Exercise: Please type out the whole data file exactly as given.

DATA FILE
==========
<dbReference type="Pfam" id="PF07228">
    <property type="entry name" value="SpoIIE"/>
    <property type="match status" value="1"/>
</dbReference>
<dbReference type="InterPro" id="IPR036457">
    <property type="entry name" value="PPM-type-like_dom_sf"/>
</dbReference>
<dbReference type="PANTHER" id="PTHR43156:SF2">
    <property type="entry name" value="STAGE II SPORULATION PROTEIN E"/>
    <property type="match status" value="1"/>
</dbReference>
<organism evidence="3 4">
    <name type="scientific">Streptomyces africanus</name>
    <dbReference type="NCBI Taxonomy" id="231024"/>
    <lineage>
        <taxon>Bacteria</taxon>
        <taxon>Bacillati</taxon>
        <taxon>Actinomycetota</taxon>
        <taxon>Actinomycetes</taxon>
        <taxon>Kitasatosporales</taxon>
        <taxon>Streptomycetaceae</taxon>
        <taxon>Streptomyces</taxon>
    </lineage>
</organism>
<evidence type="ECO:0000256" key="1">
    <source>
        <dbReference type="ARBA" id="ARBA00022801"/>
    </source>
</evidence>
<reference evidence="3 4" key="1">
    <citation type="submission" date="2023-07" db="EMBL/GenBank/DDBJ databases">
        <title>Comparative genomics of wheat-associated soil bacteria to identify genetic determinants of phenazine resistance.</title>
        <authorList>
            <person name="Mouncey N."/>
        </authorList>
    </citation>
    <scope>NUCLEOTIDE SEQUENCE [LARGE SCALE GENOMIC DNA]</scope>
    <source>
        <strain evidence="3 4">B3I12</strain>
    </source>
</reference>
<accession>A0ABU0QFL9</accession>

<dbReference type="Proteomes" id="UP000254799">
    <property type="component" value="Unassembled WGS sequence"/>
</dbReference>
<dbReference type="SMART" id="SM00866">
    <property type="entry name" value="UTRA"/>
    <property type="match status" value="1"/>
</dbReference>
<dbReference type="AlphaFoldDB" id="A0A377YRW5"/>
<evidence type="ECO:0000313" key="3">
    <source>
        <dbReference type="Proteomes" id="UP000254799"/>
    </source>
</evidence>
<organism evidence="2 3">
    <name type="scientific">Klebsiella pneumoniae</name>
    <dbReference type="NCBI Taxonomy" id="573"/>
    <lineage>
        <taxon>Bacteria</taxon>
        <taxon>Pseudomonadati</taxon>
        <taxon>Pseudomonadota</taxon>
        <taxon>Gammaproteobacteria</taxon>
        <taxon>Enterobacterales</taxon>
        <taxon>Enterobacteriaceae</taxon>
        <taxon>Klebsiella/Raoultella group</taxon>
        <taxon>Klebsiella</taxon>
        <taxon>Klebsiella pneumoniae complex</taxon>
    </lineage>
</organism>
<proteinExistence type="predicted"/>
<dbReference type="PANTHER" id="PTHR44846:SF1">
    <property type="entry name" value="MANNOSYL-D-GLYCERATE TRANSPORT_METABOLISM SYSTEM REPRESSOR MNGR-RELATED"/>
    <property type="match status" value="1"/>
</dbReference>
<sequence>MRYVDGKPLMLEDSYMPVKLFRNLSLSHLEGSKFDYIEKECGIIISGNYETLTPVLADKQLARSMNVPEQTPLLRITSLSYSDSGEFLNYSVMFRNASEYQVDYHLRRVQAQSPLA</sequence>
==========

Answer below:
<dbReference type="Pfam" id="PF07228">
    <property type="entry name" value="SpoIIE"/>
    <property type="match status" value="1"/>
</dbReference>
<dbReference type="InterPro" id="IPR036457">
    <property type="entry name" value="PPM-type-like_dom_sf"/>
</dbReference>
<dbReference type="PANTHER" id="PTHR43156:SF2">
    <property type="entry name" value="STAGE II SPORULATION PROTEIN E"/>
    <property type="match status" value="1"/>
</dbReference>
<organism evidence="3 4">
    <name type="scientific">Streptomyces africanus</name>
    <dbReference type="NCBI Taxonomy" id="231024"/>
    <lineage>
        <taxon>Bacteria</taxon>
        <taxon>Bacillati</taxon>
        <taxon>Actinomycetota</taxon>
        <taxon>Actinomycetes</taxon>
        <taxon>Kitasatosporales</taxon>
        <taxon>Streptomycetaceae</taxon>
        <taxon>Streptomyces</taxon>
    </lineage>
</organism>
<evidence type="ECO:0000256" key="1">
    <source>
        <dbReference type="ARBA" id="ARBA00022801"/>
    </source>
</evidence>
<reference evidence="3 4" key="1">
    <citation type="submission" date="2023-07" db="EMBL/GenBank/DDBJ databases">
        <title>Comparative genomics of wheat-associated soil bacteria to identify genetic determinants of phenazine resistance.</title>
        <authorList>
            <person name="Mouncey N."/>
        </authorList>
    </citation>
    <scope>NUCLEOTIDE SEQUENCE [LARGE SCALE GENOMIC DNA]</scope>
    <source>
        <strain evidence="3 4">B3I12</strain>
    </source>
</reference>
<accession>A0ABU0QFL9</accession>

<dbReference type="Proteomes" id="UP000254799">
    <property type="component" value="Unassembled WGS sequence"/>
</dbReference>
<dbReference type="SMART" id="SM00866">
    <property type="entry name" value="UTRA"/>
    <property type="match status" value="1"/>
</dbReference>
<dbReference type="AlphaFoldDB" id="A0A377YRW5"/>
<evidence type="ECO:0000313" key="3">
    <source>
        <dbReference type="Proteomes" id="UP000254799"/>
    </source>
</evidence>
<organism evidence="2 3">
    <name type="scientific">Klebsiella pneumoniae</name>
    <dbReference type="NCBI Taxonomy" id="573"/>
    <lineage>
        <taxon>Bacteria</taxon>
        <taxon>Pseudomonadati</taxon>
        <taxon>Pseudomonadota</taxon>
        <taxon>Gammaproteobacteria</taxon>
        <taxon>Enterobacterales</taxon>
        <taxon>Enterobacteriaceae</taxon>
        <taxon>Klebsiella/Raoultella group</taxon>
        <taxon>Klebsiella</taxon>
        <taxon>Klebsiella pneumoniae complex</taxon>
    </lineage>
</organism>
<proteinExistence type="predicted"/>
<dbReference type="PANTHER" id="PTHR44846:SF1">
    <property type="entry name" value="MANNOSYL-D-GLYCERATE TRANSPORT_METABOLISM SYSTEM REPRESSOR MNGR-RELATED"/>
    <property type="match status" value="1"/>
</dbReference>
<sequence>MRYVDGKPLMLEDSYMPVKLFRNLSLSHLEGSKFDYIEKECGIIISGNYETLTPVLADKQLARSMNVPEQTPLLRITSLSYSDSGEFLNYSVMFRNASEYQVDYHLRRVQAQSPLA</sequence>